As I made very clear to Asher – I know little if anything about epilepsy and I couldn’t tell him anything about the interaction between his medication and alcohol. There was really only one person who could help him and that was his specialist – the person who prescribed his medication. Even his cousins who supposedly had the same condition as him couldn’t advise him in this area – they may also have epilepsy but they don’t know what medication he’s on (and even if they did, they may not know the exact dosage or how it is being used), why he was put on that particular one and, most importantly, they’re not doctors! When I asked him whether he’d discussed the issue of alcohol with his specialist he looked blankly at me and said “My parents were in the room, how could I?”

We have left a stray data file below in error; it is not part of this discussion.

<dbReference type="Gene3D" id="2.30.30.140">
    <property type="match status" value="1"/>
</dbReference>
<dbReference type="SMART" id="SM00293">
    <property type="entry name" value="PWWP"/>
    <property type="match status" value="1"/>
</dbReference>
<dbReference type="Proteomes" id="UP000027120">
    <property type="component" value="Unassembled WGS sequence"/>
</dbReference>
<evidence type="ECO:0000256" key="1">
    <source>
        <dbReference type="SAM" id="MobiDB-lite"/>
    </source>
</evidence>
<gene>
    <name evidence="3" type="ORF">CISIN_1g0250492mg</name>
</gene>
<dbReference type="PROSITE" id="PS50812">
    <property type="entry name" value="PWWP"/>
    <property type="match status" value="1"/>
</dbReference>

This is the problem that many of these young people with medical conditions face around 16-17 years old. Unlike Asher, some of them have had these conditions for many years, many of them have the same specialist that they had when were diagnosed and although they’re now becoming young adults, these doctors often do not recognize that they’re growing up and could be facing a range of adult decisions including whether or not to drink alcohol. The family GP who prescribes antidepressants for a 14 year-old can also find themselves in the same situation. We live in a world of an 8-minute Medicare consultation and keeping up with young patients and their changing social life is almost impossible for doctors. If the issue isn’t raised by the teen it isn’t usually raised at all and the young people are then left grappling in the dark about how to deal with the issue, many of them relying on friends or the Internet for information.